The ornate titi monkey is the smallest member of the Pitheciidae family, a group that includes the titis, uakaris and saki monkeys. It has a thick, dense, fluffy, red coat, with lighter coloured fur across the brow and covering the hands and feet. The tail is dark reddish-brown at the base, fading to white towards the tip and, like most titi monkeys, the tail is longer than the length of the body. Male and female ornate titi monkeys do not differ significantly in appearance (3).
This diurnal primate lives in family groups of two to six individuals, including a monogamous pair (5), and in these social groups grooming may account for approximately ten percent of the day’s activity. The closeness of these groups is also illustrated by the fact that individuals have been known to intertwine their tails as they sit together (6). As a territorial species, the ornate titi monkey performs duet calls in the morning in order to mark its territory (6). It is primarily an arboreal species that searches amongst the treetops for its diet of fruits (often unripe), insects and leaves, and rarely forages on the ground (6)(7).
The ornate titi monkey breeds seasonally and usually gives birth to a single offspring (7), once a year, during the rainy season (5). A rather unique feature of the ornate titi monkey is that it is the male that provides the majority of the parental care; the male will carry the infant shortly after birth and the infant only returns to the female to feed (6).
The ornate titi monkey is considered vulnerable to extinction as populations are thought to be declining (1). Unfortunately this species inhabits areas that are being rapidly colonised by humans, and is thus being affected by the associated habitat destruction and fragmentation (1)(4).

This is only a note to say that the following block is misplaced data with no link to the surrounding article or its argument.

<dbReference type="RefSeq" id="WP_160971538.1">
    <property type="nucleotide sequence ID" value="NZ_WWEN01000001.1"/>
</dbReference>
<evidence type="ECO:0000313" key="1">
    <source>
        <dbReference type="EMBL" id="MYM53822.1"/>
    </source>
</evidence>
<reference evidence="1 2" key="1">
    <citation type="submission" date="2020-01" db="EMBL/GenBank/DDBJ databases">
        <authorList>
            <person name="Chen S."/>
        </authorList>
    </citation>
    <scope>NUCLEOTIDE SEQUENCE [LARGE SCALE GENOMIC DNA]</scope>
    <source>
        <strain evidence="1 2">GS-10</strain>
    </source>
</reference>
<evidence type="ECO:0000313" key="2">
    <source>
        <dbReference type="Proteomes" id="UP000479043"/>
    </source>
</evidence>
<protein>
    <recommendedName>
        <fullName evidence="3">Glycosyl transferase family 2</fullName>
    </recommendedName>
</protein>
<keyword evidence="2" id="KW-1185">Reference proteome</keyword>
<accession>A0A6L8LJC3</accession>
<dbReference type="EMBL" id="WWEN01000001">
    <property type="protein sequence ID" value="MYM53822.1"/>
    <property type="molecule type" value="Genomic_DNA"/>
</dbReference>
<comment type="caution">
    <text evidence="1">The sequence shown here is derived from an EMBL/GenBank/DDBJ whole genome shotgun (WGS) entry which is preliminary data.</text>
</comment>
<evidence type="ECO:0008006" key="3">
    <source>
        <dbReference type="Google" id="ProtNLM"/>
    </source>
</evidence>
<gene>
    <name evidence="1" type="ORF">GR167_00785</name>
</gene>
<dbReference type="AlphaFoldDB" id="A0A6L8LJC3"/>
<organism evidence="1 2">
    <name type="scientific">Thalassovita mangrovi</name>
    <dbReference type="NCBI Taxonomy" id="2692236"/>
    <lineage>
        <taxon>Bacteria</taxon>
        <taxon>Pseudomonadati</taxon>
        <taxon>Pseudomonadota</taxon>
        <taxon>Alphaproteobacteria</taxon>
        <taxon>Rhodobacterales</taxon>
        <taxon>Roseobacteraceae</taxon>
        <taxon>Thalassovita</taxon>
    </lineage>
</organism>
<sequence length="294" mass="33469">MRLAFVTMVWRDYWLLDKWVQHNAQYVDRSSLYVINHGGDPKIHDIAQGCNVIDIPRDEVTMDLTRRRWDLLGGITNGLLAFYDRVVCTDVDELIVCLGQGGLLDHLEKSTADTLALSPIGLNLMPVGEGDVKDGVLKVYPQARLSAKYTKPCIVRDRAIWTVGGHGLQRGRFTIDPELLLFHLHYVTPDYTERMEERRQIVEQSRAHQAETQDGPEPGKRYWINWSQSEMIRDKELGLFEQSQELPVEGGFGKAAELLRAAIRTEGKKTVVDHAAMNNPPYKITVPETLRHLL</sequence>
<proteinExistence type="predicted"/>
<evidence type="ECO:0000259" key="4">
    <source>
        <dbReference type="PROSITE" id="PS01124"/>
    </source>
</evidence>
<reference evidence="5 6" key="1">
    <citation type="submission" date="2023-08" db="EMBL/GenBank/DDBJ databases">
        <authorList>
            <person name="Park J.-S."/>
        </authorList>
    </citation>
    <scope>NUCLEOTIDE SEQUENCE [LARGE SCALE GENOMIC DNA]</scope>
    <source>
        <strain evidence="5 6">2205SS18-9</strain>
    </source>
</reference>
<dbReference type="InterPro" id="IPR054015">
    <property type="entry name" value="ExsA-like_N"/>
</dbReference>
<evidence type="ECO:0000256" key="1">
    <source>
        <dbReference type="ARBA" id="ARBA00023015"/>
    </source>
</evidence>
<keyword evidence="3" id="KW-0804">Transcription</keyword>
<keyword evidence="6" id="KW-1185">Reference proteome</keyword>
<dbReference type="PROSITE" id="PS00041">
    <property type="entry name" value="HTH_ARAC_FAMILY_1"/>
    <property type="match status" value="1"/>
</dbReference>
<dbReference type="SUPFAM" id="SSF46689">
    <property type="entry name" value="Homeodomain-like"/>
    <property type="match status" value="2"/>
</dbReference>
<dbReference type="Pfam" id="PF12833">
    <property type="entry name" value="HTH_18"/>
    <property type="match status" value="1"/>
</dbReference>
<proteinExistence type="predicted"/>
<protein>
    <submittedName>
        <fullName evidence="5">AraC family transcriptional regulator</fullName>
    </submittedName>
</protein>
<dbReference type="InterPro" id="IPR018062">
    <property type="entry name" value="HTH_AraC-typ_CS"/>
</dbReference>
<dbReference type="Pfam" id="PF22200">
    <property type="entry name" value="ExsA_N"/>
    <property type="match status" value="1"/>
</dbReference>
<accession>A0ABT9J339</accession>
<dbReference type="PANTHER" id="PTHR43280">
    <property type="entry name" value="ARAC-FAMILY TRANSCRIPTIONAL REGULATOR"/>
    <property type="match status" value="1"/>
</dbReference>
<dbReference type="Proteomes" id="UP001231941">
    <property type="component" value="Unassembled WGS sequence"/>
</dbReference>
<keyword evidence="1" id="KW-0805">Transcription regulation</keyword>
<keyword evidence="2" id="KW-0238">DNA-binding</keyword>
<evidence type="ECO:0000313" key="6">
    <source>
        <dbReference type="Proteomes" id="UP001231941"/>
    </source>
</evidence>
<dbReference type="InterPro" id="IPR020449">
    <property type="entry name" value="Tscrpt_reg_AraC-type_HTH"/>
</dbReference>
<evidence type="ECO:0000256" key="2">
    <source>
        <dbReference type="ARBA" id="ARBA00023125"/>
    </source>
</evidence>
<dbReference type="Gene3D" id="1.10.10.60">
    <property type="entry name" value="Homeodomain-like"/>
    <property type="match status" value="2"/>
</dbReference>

Whilst the ornate titi monkey is known to occur in La Macarena National Park and Tinigua National Park (1), even those populations within protected areas are not safe from the threat of habitat destruction, as the activities of insurgents and civil unrest in Colombia has meant that any laws are hard to enforce. Educational campaigns have been recommended as a valuable tool to be used in the conservation of this species, as well as convincing each local land owner of the importance of protecting their own areas of forest (8).
van Roosmalen, M.G.M., van Roosmalen, T. and Mittermeier, R.A. (2002) A taxonomic review of titi monkeys, genus Callicebus Thomas, 1903, with the description of two new species, Callicebus bernhardi and Callicebus stephennashi, from Brazilian Amazonia. Neotropical Primates, 10: 1-51.
Fleagle, J.G. (1999) Primate Adaptation and Evolution. San Diego Academic Press, San Diego.
Fedigan, L.M. (1992) Primate Paradigms: Sex Roles and Social Bonds. The University of Chicago Press, London.
Macdonald, D.W. (2006) The Encyclopaedia of Mammals. Oxford University Press, Oxford.
Hutchins, M. and Schlager, N. (2004) Grizmek’s Animal Life Encyclopedia. Volume 14, Mammals III. Gale Cengage, Washington.
Defler, T.R., Rodriguez, J.V. and Hernández-Camacho, J.I. (2003) Conservation priorities for Colombian primates. Primate Conservation, 19: 10-18.
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